11 And he said, “There was a man who had two sons. 12 And the younger of them said to his father, ‘Father, give me the share of property that is coming to me.’ And he divided his property between them. 13 Not many days later, the younger son gathered all he had and took a journey into a far country, and there he squandered his property in reckless living. 14 And when he had spent everything, a severe famine arose in that country, and he began to be in need. 15 So he went and hired himself out to one of the citizens of that country, who sent him into his fields to feed pigs. 16 And he was longing to be fed with the pods that the pigs ate, and no one gave him anything. 17 “But when he came to himself, he said, ‘How many of my father's hired servants have more than enough bread, but I perish here with hunger! 18 I will arise and go to my father, and I will say to him, “Father, I have sinned against heaven and before you. 19 I am no longer worthy to be called your son. Treat me as one of your hired servants.”’ 20 And he arose and came to his father. But while he was still a long way off, his father saw him and felt compassion, and ran and embraced him and kissed him. 21 And the son said to him, ‘Father, I have sinned against heaven and before you. I am no longer worthy to be called your son.’ 22 But the father said to his servants, ‘Bring quickly the best robe, and put it on him, and put a ring on his hand, and shoes on his feet. 23 And bring the fattened calf and kill it, and let us eat and celebrate. 24 For this my son was dead, and is alive again; he was lost, and is found.’ And they began to celebrate. 25 “Now his older son was in the field, and as he came and drew near to the house, he heard music and dancing. 26 And he called one of the servants and asked what these things meant. 27 And he said to him, ‘Your brother has come, and your father has killed the fattened calf, because he has received him back safe and sound.’ 28 But he was angry and refused to go in. His father came out and entreated him, 29 but he answered his father, ‘Look, these many years I have served you, and I never disobeyed your command, yet you never gave me a young goat, that I might celebrate with my friends. 30 But when this son of yours came, who has devoured your property with prostitutes, you killed the fattened calf for him!’ 31 And he said to him, ‘Son, you are always with me, and all that is mine is yours. 32 It was fitting to celebrate and be glad, for this your brother was dead, and is alive; he was lost, and is found.’” Luke 15:11-32 ESV
The younger son demanded his share of the estate and got it. We don’t know why he wanted it or why the father so quickly gave it to him.
The younger brother’s portion was only a third of the estate if the entire estate were divided. By law, the older brother got a double portion (found in Deut. 21:17).
Although this well-known parable is usually called the parable of the prodigal son, the other son and the father are also important characters.
Read Proverbs 20:21
An inheritance gained hastily in the beginning will not be blessed in the end. Proverbs 20:21 ESV
What surprises you about the father in the parable of the prodigal son?
In the third story, we learn that the younger of two sons insisted on receiving his inheritance from his father.
To make such a request in that culture was like saying you wished your father to be dead. Shockingly, the father granted the son’s selfish request.
After the son left his father’s house, he quickly wasted his money and found himself in a heap of trouble.
He was out of money and found work feeding pigs, which as a Jew, was as low as one could get.
Starving, the wayward son decided to return home. On the son’s journey home the father sees his son from a far-off distance and he does the unthinkable—he runs to his son.
What is the significance of the father’s running toward his son?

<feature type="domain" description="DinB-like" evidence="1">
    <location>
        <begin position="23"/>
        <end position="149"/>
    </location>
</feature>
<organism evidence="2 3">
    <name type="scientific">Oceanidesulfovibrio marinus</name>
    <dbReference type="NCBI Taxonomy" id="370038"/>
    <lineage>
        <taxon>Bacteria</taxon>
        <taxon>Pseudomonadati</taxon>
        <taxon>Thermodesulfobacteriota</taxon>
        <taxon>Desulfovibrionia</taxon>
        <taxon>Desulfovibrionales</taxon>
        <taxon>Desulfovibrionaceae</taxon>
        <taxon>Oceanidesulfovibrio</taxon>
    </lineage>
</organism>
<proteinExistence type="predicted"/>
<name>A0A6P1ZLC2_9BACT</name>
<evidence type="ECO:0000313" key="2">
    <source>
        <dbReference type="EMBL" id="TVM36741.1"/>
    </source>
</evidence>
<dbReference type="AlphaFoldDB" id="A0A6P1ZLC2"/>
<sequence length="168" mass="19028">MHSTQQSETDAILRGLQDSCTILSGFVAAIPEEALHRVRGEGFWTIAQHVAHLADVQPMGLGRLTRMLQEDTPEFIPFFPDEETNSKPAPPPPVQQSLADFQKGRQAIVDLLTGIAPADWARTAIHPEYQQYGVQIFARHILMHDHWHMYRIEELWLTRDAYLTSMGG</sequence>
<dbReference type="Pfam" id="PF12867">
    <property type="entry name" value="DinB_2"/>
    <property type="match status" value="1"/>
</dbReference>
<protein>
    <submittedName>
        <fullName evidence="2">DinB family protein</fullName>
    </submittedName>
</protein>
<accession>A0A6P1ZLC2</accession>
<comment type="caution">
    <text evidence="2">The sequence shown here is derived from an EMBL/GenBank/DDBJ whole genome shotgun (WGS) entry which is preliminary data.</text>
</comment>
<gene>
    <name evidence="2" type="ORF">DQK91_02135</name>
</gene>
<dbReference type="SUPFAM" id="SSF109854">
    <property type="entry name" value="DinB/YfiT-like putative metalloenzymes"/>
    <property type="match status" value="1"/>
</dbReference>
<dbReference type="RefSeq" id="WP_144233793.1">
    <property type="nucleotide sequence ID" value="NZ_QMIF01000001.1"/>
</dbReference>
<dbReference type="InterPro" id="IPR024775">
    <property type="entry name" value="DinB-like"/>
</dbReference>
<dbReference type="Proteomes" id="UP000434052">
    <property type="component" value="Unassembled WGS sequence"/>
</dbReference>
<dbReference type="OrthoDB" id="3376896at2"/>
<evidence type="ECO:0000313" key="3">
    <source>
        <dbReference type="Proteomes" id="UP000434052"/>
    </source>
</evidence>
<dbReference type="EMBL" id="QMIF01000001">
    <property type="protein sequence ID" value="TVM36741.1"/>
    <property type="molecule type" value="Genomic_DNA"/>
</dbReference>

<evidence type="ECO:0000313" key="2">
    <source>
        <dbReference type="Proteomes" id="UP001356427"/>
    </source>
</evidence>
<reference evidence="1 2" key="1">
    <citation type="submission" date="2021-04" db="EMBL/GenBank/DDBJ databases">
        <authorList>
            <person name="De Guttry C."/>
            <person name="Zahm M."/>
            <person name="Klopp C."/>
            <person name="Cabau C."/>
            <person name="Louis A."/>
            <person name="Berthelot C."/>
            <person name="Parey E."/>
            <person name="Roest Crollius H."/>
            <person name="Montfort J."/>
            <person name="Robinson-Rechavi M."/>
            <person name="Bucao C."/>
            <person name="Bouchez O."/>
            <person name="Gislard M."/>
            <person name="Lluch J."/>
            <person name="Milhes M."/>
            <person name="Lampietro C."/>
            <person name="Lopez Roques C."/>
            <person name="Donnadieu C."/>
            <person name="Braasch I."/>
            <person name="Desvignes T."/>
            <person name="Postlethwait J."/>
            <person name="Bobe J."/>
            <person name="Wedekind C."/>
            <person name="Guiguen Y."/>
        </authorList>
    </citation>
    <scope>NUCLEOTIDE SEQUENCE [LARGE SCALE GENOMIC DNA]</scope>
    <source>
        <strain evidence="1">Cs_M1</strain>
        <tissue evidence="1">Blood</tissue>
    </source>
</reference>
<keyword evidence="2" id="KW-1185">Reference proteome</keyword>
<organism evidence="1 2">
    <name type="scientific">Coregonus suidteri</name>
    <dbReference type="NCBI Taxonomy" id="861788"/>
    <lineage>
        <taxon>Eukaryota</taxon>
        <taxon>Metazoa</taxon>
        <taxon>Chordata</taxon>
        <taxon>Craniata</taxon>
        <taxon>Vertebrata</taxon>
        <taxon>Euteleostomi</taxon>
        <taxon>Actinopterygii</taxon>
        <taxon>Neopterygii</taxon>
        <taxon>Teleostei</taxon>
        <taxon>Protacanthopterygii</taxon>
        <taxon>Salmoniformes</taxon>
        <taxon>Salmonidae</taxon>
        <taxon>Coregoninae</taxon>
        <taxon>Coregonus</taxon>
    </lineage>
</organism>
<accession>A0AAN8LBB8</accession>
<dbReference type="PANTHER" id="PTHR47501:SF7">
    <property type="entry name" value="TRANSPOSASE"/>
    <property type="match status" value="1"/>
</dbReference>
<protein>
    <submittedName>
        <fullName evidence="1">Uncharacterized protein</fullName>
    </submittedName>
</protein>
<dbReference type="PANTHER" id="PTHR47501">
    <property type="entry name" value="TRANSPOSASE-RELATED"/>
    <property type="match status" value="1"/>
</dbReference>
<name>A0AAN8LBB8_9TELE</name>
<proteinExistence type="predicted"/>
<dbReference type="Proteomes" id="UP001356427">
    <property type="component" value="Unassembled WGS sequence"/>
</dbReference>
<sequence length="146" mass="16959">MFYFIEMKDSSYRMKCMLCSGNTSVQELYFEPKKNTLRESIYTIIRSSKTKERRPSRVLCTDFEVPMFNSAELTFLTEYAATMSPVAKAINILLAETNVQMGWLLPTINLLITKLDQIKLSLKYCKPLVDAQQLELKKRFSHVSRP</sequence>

In Jewish culture, men did not run. For men, running was considered undignified. For the father to run to his son was to act in a humiliating and shameful way.
Yet the father didn’t care about dignity or propriety in that moment—he just wanted his son.
In order for the father to see his son coming from a far off means that every day he was actively looking for his lost son to return home.
As the son started the speech he most likely rehashed over and over in his mind on his way back home, he was cut off when he said “I am no longer worthy to be called your son”
The father would have none of his foolish and degrading speech.
The father immediately called to his servant and demanded proper clothes for his son who was no doubt in rags and barefooted. He placed a ring on his finger as a sign of full status as son and heir of the father.
After this, he called for a huge celebration because his son, who was lost, had now been found. The father’s celebration shows the way God the Father receives repentant sinners.
The father’s proclamation that the son who was dead is now alive is an act of absolute divine grace.
How does this story reveal more about the father than it does about the son? In the same way, how does our salvation experience glorify God, and not ourselves?
How did the older son react to the party the father threw for his brother?
The older son explained to his father that he had been slaving for his father for many years and that it didn’t seem fair that “this son of his” received all of this extravagant, undeserved favor.
The older brother refused to even consider any relation to his younger brother.
The father replied that everything he had belonged to the elder brother and that he, too, should join in the celebration.
Notice that the father treated the older son with equal grace.
Unlike the father’s positive attitude, the older brother
(1) was surprised at the return of his sinning brother,
(2) was offended and jealous at the father’s celebration,
(3) became angry at the father’s forgiving love,
(4) declared his own self-righteousness, and
(5) focused on his brother’s sinfulness rather than his newfound repentance.
Jesus’ representation of the religious leaders in the character of the older brother was a scathing rebuke of their self-righteousness.
Read James 4:6
But he gives more grace. Therefore it says, “God opposes the proud but gives grace to the humble.” James 4:6 ESV
Which of the three of Jesus’ analogies—the lost sheep, the lost coin, or the wayward son—speaks to you the most? Why?
Share a time when Jesus actively sought after you. How did you respond?
How do each of these parables highlight Jesus as the catalyst of grace? Can you share about a time when you thought you were doing the seeking but, looking back, you see that Jesus was pursuing you?
Who in your world do you deem unworthy of your grace? What does this reveal about your own need for grace?
In all three parables, celebration was involved. What does that reveal about heaven, and what does that reveal about Jesus’ intention for community? Why is it important that we rejoice with those who have been found?
Close your time in prayer, praising God for His grace that He has given to us. Thank God that He graciously gives what we cannot earn or work for. Pray that God would continually remind you of His love and grace, so that you may trust Him more. Pray that God and His grace would be your hope.